The boys said nothing. They just sort of stared at each other, then at the grass or the playground, anywhere but at ME. “I’m going to find Ellie. At least she’ll know that SOMEONE around here is thinking about her.” I left them gaping at me like a school of fish and ran across the yard, calling for Ellie and asking if anyone saw her. Sally finally said she’d seen Ellie run around the side of the school, near our classroom. We weren’t supposed to go there! Ellie could get into trouble.

I found her leaning against the school, crying and screaming and pounding the side of the building. She was so upset, she didn’t see me when I put my hand on her shoulder.

“Hi, Ellie,” I said. “Are you ok?”

She finally looked up, sniffling and gulping. “Aren’t you going to make fun of me, too?”

I shook my head. “No, and it wasn’t nice of the boys to say those things. What do boys know, anyway? They’re the people who think burping and farting contests are fun.”

I picked up Ellie’s book as she wiped her tears with the side of her hand. “The Pigman. Wow, this is for the older kids. You’re reading this?”

“I READ it. This is my third time. I love this book. I know how those kids feel. I’m not a teenager yet, but I don’t feel like I belong anywhere.”

“That’s not true!”

“Yes it is!” She turned to me, the tears welling again. “They made so much fun of me in Florida, I had to leave and come live with my dad. I couldn’t go to school there anymore, because the kids hated me so much. The used to glue my seat to the chair and hide my books, and one of the boys once threw my bike lock in the lake. They HATED me! Everyone HATES me!”

“Ellie, stop. You’re really smart. I like listening to you during Reading. You always make the stories so much fun. When you read ‘The Little Mermaid,’ I felt like I was in the ocean, too. You’re the best writer in the class. You always get the highest marks in English.”

“But I’m getting some of the lowest marks in class on Math. I just don’t understand Long Division. It’s so complicated. It just goes on forever, and I never get the columns right.”

I grinned. “I can help you! I’m getting good grades in math, and I’m really good at long division.”

Ellie looked at me strange. “You’d want to help me? Why?”

“You seem really nice. Why don’t you ever talk to anyone?”

Ellie kicked the side of the building again. “I’ve tried talking to the other kids, but they don’t want to listen. They don’t like the same things I do. I want to talk about my favorite science fiction movies and my doll collection, and they want to talk about boys and clothes.”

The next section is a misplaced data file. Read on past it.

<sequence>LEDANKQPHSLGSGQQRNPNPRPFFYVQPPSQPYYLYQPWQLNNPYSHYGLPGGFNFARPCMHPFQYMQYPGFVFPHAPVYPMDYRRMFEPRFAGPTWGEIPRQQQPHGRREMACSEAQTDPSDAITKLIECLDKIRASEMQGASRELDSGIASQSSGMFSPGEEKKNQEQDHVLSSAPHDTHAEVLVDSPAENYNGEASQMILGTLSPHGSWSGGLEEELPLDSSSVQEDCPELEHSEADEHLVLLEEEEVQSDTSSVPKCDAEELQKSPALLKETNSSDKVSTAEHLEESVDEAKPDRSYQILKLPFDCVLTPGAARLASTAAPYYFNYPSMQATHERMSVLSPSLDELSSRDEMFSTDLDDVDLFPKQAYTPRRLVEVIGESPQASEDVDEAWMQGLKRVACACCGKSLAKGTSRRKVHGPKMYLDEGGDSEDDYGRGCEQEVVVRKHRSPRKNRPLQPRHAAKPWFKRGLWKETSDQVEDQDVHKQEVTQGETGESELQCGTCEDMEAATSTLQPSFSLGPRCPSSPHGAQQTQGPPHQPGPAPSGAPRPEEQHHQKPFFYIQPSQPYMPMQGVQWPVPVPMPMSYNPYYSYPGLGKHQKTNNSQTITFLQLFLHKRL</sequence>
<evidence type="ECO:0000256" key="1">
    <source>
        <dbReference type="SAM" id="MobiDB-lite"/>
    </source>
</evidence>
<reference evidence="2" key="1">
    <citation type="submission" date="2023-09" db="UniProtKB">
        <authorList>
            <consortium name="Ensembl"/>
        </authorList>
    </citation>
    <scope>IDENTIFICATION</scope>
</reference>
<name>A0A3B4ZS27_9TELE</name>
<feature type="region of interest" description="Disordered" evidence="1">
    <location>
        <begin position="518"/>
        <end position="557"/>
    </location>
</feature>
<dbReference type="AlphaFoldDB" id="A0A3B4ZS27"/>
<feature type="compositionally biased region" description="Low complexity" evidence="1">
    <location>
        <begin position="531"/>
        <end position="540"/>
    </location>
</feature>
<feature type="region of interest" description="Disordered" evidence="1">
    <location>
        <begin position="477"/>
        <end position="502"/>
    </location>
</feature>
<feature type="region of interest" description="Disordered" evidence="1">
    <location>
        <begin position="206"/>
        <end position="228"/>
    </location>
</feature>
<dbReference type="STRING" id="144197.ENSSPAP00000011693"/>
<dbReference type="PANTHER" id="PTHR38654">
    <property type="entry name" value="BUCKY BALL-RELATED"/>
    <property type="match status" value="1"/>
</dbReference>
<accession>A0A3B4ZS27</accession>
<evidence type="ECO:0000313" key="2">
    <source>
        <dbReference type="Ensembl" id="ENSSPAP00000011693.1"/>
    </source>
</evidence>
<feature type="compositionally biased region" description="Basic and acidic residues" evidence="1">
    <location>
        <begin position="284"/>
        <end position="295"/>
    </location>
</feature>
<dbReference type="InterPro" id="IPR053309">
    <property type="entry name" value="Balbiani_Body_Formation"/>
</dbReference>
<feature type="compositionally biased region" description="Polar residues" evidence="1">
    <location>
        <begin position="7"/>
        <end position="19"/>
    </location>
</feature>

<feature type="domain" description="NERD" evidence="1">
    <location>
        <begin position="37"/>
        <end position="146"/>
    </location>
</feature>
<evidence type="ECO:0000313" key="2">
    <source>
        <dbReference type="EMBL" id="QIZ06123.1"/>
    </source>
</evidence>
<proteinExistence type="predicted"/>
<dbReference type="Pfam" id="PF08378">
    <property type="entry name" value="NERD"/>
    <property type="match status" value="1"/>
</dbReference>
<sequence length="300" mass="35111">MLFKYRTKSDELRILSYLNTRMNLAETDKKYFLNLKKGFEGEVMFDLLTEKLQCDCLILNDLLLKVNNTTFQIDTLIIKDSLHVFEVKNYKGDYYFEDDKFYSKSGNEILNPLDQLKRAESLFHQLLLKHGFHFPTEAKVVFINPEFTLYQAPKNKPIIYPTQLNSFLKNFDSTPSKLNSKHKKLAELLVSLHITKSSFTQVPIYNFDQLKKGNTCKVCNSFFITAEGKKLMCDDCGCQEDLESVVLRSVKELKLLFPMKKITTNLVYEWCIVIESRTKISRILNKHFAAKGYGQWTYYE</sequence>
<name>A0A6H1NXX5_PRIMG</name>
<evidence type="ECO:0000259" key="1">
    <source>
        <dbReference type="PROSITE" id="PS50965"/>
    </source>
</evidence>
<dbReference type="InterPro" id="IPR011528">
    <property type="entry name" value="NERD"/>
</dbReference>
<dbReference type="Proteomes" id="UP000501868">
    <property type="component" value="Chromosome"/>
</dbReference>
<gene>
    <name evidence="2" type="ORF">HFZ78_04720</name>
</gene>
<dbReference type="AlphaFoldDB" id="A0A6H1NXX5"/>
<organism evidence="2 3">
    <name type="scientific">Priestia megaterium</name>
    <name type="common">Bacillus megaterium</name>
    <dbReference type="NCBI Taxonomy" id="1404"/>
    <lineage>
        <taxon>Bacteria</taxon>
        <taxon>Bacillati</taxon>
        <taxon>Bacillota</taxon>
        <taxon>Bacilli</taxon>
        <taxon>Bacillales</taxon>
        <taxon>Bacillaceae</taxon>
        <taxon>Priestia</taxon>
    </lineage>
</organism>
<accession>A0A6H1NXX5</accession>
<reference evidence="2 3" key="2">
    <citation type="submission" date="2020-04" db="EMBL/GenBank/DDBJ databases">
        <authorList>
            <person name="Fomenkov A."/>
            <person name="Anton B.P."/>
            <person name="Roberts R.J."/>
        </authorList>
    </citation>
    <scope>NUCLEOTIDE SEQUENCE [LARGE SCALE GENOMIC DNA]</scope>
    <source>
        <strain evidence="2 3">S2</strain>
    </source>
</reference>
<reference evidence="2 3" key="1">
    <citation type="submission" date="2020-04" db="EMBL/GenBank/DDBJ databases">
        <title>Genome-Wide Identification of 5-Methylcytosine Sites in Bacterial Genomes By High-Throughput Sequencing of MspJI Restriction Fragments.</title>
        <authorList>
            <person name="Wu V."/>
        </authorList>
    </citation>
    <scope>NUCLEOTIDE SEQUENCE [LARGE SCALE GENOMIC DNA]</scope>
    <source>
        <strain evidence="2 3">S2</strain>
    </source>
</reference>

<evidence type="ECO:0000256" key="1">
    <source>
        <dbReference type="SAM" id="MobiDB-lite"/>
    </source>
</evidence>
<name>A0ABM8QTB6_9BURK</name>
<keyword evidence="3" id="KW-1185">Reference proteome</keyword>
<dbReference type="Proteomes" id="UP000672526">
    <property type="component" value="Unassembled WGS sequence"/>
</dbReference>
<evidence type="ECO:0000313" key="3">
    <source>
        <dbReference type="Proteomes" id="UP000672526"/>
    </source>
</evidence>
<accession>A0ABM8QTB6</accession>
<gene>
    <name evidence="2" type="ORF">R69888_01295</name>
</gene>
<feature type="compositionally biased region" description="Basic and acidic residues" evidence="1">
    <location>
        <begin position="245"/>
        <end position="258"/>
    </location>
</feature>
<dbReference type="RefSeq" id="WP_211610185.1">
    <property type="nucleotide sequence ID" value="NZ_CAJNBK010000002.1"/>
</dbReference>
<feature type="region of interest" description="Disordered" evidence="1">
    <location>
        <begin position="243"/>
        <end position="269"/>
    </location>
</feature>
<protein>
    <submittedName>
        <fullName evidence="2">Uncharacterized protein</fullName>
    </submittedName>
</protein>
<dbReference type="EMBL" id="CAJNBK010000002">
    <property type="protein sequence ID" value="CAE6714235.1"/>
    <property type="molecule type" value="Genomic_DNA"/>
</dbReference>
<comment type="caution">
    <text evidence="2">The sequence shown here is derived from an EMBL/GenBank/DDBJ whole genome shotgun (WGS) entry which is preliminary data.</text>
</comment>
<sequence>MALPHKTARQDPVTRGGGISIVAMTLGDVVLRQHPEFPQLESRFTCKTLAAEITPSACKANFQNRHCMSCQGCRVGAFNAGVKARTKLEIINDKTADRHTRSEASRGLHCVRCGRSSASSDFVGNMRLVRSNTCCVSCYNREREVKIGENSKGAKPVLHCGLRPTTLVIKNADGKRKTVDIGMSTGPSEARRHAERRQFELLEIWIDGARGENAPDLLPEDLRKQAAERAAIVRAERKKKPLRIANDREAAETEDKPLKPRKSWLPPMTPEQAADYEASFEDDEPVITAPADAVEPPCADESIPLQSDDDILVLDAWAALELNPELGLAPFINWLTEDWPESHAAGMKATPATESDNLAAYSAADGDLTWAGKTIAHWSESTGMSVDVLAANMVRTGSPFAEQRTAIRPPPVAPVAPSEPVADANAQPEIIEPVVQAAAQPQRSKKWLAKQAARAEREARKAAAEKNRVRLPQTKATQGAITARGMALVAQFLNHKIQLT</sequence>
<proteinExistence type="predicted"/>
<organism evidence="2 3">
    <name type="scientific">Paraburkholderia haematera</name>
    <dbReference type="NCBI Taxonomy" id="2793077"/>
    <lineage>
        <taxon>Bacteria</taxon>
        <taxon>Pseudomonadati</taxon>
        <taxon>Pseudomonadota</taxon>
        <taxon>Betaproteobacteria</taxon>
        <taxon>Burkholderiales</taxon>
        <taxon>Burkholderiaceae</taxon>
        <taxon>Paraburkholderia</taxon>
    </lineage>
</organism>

“I don’t see what’s so weird about that. They’re just afraid to try something new.” I put out my hand. “You know, we never really introduced ourselves when you first arrived. I’m Susie.”

She gingerly took my hand. “I’m Ellie.”

That was when I got a great idea. “Have you ever thought of reading your own stories to other people?”

Ellie turned red again. “Oh, no, no way! They’d make fun of me!”

“I don’t think they would. You’re a good writer, Ellie. I only got a 65 on that assignment Mrs. Hardy gave us last night.” Now I was the one turning red. “My spelling isn’t very good, and she said I didn’t describe the park or the kids well.”

“I can help you with spelling,” Ellie told me. “I got five gold stars in a row for spelling in my old school.”

There was one more thing I was wondering about. “Um, Ellie,” I stammered, “are you...sick? You had to go to the nurse’s office three times last week. And you, well, you’re not really fat, you’re just bigger than us.”

“I’m not sick,” Ellie said flatly. “I got my period.”

I frowned. “My big sister told me about that, but she got it when she was fourteen!”

“I don’t know why I got it now, but I did. The psychologist Dad took me to in the city said it probably had to do with stress, ‘cause I’m not like everyone else, and my folks don’t live together.”

“Mine don’t, either,” I said softly. “I live with my mom, my sister, and Mom’s boyfriend.” I looked at her. “Ellie, would you like to enter the school talent contest with me?”

“But I can’t play any instruments, and I’m not a good singer or dancer.”

“You’re a good reader. We could read a story or a poem you wrote. That would be something different. We wouldn’t need to set anything fancy up, either. We’d just need nice clothes, a story on paper, and a microphone.”

Ellie smiled. “Why don’t we write the story together? I’ll help you with your spelling if you help me with my math.”

I grinned. “It’s a deal.”

We spent a month writing the story together. I showed Ellie how to do long division, and she helped me spell longer words I had trouble with. I always let her play on my team in gym and at recess, and we’d sit together under the tree and talk when we didn’t feel like playing. We’d ride bikes to Figaro’s Pizza together. I got to meet her dad, and she got to meet my mom and my sister. We got Mrs. Muth to stop making her sit out of swimming when she had her period, and I’d wait for her when she was late getting dressed.

We read our story together at the talent show. Ellie wore her pink and green striped dress with the long, swirling skirt, and I wore my blue skirt and best blouse. We read the short story we wrote together, about a girl knight who helps a sad princess get a bunch of monsters out of her kingdom. Kathy danced. Maria and Carole played their flute and clarinet. Kevin, Mike, and Alonzo did a cool singing number together.

We invited them all for lunch at Figaro’s Pizza with our two ten-dollar gift certificates that weekend. After all, everyone deserves a good slice of pizza. Even weird people.